The influence of DNA size on the binding of anti-DNA antibodies in the solid and fluid phase.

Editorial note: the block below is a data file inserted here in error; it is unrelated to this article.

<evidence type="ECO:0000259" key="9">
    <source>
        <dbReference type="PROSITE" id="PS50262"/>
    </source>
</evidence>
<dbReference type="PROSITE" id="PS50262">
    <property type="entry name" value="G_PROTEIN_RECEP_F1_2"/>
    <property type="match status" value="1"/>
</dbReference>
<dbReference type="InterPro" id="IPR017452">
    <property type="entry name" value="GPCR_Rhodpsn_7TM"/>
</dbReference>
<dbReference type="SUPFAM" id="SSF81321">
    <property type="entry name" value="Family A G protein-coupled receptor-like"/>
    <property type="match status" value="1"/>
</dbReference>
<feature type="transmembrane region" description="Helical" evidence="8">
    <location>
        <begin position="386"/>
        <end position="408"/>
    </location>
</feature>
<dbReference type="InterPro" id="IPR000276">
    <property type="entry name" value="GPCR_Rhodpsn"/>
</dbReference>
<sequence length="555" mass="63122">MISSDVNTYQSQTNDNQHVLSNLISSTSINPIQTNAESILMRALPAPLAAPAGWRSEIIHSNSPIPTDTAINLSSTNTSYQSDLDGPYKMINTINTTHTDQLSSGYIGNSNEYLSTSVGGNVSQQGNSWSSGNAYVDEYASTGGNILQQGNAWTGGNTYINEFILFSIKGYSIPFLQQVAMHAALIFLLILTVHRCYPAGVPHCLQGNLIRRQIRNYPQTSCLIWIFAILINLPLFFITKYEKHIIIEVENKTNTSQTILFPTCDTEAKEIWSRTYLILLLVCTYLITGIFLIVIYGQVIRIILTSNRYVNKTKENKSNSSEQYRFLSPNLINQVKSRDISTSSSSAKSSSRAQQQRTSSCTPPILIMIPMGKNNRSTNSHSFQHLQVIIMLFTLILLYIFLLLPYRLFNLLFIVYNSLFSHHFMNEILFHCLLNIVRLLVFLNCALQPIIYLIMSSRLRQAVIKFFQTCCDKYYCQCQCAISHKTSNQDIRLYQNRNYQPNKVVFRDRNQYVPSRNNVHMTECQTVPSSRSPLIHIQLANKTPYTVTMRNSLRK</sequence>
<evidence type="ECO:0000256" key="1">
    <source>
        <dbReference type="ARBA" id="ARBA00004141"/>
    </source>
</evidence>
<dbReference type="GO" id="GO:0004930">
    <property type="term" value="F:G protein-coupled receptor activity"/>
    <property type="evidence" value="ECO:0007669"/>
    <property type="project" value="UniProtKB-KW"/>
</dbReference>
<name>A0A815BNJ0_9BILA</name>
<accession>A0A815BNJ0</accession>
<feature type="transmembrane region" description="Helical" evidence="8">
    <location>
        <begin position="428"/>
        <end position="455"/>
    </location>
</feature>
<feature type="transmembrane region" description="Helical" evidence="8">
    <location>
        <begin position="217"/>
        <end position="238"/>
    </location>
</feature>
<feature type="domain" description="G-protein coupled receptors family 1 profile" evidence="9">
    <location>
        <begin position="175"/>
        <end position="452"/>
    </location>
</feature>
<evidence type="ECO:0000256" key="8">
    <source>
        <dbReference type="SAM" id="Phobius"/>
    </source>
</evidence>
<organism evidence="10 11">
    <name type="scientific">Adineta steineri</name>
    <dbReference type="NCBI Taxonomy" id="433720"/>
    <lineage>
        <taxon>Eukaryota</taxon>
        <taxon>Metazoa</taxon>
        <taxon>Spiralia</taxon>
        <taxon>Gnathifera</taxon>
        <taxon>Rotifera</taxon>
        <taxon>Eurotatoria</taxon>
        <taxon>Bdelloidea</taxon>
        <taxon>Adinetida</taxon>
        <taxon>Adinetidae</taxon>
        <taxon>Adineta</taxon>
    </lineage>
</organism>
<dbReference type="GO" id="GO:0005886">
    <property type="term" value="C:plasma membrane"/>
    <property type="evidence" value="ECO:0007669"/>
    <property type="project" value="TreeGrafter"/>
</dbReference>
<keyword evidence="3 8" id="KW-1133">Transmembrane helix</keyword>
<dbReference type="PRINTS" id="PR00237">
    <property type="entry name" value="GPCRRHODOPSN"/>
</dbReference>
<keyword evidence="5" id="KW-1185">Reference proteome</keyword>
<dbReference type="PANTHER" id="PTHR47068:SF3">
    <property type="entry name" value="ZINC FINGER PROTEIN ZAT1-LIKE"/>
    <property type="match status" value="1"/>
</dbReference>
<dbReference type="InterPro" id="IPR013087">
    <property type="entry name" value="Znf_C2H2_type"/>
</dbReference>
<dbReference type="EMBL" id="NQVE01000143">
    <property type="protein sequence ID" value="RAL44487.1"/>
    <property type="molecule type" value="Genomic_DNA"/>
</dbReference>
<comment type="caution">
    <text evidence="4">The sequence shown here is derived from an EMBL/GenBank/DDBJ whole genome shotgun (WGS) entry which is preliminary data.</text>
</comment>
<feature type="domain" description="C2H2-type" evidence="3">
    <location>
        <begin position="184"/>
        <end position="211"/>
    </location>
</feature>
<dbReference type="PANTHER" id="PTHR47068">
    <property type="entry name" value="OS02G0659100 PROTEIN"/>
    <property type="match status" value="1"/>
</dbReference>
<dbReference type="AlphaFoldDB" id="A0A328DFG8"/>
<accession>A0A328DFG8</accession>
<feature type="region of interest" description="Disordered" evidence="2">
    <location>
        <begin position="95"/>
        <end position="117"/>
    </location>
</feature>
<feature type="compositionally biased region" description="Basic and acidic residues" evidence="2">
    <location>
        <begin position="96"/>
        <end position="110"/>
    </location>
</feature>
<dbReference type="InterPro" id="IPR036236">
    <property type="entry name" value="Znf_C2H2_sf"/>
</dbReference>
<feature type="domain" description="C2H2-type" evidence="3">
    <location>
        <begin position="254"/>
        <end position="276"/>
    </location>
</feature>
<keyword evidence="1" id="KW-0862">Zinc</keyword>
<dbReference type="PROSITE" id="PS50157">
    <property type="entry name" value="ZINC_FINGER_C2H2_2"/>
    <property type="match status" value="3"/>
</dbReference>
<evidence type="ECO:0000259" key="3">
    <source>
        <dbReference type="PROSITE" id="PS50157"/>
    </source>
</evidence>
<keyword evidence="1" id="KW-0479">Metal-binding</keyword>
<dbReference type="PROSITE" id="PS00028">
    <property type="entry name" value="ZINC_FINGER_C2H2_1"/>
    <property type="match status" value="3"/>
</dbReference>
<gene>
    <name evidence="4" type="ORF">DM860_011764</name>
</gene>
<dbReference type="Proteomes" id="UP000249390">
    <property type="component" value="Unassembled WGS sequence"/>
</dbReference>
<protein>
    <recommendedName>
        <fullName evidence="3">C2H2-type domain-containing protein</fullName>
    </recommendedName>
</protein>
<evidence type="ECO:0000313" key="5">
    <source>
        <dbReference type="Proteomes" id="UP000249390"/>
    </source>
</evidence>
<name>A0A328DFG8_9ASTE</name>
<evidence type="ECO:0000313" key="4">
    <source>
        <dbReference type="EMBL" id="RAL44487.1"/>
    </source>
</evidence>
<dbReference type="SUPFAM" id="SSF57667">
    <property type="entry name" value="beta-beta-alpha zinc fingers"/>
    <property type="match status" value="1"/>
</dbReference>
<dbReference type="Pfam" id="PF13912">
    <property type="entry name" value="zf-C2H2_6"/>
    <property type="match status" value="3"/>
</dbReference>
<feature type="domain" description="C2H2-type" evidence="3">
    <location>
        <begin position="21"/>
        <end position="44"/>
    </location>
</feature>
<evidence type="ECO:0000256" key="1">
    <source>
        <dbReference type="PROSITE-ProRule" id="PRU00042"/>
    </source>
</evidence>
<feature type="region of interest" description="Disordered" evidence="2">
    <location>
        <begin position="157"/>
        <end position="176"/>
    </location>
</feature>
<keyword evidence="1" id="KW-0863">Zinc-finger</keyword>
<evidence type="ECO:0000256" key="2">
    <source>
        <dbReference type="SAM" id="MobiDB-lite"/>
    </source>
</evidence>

To elucidate the interaction of anti-DNA antibodies with DNA, the reactivity of lupus sera with single-stranded fragments from calf thymus, Escherichia coli, and salmon testes DNA was investigated. These fragments were generated by digestion with the restriction enzyme HinfI and ranged in size from approximately 100-4000 bases. By ELISA using polystyrene microtiter plates, fragments from all three species were weakly antigenic compared to intact DNA. These fragments, however, were all antigenic when tested as inhibitors in competition-binding assays. The weak antigenicity of fragments could not be explained by poor adherence to the plates since fragments and intact DNA showed similar levels of binding as assessed using biotinylated preparations. Together, these results demonstrate that the antigenicity of DNA fragments is dramatically altered by solid-phase binding and suggest that constraints on topological or conformational rearrangements of DNA in the solid phase limit antibody interaction.
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